With latest developments and its cost becoming more reasonable through the years, genome sequencing promises to take newborn screening to a whole new level.
What Is Newborn Screening
Newborn screening is a mandatory medical procedure done on babies within 72 hours after delivery.
It includes a newborn physical examination, where eyes are checked for cataract, heart is checked for irregular heart beat or "murmurs," and in boys, if testicles are in the right place.
A newborn screening blood spot or heel prick test, where a nurse or phlebotomist will draw blood sample from the baby's heel and send it to a laboratory, is needed to identify if he's at risk for any of the nine rare diseases.
A newborn hearing screening through an automated otoacoustic emission (AOAE) test will also be performed to check for possible hearing loss. It is highly recommended that a baby takes a hearing test within the first four to five weeks up to three months of age.
Conditions Detected By Newborn Screening
Newborn screening has been proven effective at identifying and preventing serious congenital and genetic conditions. These include metabolic disorders (phenylketonuria or PKU), endocrine disorders (congenital hypothyroidism and congenital adrenal hyperplasia), hemoglobin disorders (sickle cell anemia), and cystic fibrosis.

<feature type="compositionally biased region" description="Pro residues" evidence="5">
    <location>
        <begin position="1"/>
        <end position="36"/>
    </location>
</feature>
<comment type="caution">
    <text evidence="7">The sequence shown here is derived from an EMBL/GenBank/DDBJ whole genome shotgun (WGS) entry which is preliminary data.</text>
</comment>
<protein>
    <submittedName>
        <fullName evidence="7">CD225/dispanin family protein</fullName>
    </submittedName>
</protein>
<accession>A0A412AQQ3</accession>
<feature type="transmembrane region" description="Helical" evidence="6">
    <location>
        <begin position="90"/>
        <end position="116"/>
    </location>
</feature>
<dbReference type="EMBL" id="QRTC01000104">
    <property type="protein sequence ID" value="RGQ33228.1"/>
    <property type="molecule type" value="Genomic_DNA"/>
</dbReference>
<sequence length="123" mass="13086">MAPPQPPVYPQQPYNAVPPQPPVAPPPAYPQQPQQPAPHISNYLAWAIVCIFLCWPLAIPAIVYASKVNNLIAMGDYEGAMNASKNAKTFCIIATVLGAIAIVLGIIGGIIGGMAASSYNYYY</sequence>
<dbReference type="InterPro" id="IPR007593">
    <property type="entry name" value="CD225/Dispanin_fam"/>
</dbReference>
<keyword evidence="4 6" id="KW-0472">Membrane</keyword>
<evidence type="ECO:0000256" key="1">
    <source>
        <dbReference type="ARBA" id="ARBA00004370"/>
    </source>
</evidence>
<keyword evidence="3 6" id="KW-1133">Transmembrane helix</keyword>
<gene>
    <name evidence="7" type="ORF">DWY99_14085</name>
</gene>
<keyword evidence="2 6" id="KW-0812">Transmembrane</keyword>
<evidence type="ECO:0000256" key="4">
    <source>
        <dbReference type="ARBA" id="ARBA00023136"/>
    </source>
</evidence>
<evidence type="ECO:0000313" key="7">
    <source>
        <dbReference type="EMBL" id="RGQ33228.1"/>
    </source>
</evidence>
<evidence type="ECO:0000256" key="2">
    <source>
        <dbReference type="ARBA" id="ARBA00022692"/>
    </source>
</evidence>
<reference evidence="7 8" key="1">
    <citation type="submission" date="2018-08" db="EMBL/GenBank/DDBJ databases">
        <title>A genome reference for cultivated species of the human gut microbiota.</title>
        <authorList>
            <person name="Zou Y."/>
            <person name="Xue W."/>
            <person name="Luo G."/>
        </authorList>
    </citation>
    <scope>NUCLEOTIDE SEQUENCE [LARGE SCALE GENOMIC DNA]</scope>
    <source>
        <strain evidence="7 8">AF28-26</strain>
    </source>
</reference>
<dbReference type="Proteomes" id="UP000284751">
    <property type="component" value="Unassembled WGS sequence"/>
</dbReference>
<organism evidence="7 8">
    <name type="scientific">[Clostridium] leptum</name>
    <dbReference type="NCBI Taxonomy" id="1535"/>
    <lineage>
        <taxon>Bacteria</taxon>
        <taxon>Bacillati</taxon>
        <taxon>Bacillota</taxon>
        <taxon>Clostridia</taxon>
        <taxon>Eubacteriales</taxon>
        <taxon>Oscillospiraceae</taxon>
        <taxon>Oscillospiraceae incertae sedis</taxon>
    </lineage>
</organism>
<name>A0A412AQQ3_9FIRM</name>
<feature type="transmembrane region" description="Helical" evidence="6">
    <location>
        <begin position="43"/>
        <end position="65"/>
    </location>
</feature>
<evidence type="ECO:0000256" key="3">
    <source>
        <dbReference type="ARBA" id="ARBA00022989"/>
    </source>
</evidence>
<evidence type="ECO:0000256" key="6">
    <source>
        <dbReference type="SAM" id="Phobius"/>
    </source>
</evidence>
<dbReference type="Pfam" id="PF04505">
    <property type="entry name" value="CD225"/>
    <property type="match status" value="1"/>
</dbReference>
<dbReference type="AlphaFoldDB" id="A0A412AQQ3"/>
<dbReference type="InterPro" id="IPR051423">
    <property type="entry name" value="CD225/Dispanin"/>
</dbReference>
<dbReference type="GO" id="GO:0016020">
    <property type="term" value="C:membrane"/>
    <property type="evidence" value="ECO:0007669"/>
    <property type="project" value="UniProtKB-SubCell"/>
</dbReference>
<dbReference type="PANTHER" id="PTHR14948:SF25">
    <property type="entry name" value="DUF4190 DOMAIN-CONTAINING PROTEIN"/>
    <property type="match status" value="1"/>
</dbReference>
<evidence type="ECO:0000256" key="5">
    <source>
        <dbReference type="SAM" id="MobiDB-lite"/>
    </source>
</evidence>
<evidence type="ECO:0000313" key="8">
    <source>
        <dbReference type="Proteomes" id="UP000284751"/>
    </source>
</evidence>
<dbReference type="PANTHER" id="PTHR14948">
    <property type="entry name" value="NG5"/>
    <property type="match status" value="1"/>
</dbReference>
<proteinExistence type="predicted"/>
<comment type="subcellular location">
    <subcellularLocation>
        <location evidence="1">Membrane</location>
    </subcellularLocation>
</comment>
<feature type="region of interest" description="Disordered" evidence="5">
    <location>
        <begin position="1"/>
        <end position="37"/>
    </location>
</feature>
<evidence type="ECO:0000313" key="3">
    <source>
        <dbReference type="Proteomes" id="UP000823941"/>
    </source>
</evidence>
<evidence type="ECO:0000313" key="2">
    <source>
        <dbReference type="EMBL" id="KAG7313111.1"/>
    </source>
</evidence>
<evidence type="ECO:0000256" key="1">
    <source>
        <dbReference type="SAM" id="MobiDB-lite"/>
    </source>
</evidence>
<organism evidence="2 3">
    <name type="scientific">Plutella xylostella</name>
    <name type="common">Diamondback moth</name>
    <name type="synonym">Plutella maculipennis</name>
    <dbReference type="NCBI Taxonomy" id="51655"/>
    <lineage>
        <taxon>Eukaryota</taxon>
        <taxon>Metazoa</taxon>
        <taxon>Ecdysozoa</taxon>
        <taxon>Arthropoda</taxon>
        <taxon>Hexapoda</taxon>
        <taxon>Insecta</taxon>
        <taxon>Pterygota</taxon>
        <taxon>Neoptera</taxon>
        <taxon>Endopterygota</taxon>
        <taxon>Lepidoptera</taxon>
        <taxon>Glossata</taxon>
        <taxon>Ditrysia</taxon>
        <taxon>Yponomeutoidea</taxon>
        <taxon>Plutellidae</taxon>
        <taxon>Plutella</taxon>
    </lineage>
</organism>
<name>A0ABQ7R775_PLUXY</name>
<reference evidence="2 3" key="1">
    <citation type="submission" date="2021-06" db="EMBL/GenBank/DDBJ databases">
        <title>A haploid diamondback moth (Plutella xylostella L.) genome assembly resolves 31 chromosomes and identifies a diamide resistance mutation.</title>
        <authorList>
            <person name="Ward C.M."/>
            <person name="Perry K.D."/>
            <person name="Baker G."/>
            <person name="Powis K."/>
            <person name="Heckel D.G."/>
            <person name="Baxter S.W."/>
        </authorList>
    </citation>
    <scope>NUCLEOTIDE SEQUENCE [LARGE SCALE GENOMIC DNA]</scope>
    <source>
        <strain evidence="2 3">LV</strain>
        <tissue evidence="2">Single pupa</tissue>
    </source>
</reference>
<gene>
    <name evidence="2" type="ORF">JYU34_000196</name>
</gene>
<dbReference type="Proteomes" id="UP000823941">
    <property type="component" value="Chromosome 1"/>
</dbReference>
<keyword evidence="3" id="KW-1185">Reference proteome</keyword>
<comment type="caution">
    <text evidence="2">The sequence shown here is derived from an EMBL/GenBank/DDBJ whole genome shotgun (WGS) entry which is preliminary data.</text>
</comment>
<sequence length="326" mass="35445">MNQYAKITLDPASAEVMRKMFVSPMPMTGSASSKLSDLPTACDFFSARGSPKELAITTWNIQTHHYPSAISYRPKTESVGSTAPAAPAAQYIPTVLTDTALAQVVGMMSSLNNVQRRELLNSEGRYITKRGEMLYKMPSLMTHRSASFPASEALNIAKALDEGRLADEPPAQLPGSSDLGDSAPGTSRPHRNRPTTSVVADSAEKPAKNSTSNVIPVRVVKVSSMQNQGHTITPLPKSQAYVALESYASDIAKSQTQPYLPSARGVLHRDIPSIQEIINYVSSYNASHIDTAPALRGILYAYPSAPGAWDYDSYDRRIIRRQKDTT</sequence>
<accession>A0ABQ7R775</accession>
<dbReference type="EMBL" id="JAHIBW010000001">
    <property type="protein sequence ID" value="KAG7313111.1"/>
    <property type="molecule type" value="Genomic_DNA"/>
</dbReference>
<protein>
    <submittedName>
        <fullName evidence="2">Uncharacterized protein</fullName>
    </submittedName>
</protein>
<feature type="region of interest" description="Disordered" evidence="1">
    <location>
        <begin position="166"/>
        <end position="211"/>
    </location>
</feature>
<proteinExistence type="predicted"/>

The Future Of Newborn Screening With Genome Sequencing
The Newborn Sequencing in Genomic Medicine and Public Health (NSIGHT) program, a consortium of several grants funded by the National Institutes of Health (NIH), is looking into the potential implications of genome sequencing techniques for newborn screening in diagnostic, preventative, and predictive clinical scenarios.
"Genome sequencing is a new and still enormously complex process, and oftentimes the results have uncertain implications. These studies represent some of the first organized approaches to developing the best practices for determining the right information and best ways to return it to parents and their babies' doctors," Alan Beggs, PhD, of the Manton Center for Orphan Disease Research at Boston Children's Hospital and Professor of Pediatrics at Harvard Medical School said.
What Does This Mean For Parents
With the ability to explore the entire genome of a newborn baby, parents will now have the opportunity to know how their child's health will fare throughout his life. But do they really want to know?
According to Jonathan Berg, MD, PhD, associate professor of genetics at the UNC School of Medicine and one of the authors of a paper in the consortium, not all parents are interested in genome sequencing or the genetic information of their newborn child, although there are some who do.
"Some people think this concern is an old, quaint notion that is being made obsolete by technology. And some people believe fervently that it could infringe on the child's autonomy or potentially even harm the child if parents learned or intervened too much," he said.
"But the bottom line is we hope that the information we get from these studies will help us make recommendations for how to best roll out some form of newborn genomic screening in the future," Berg concluded.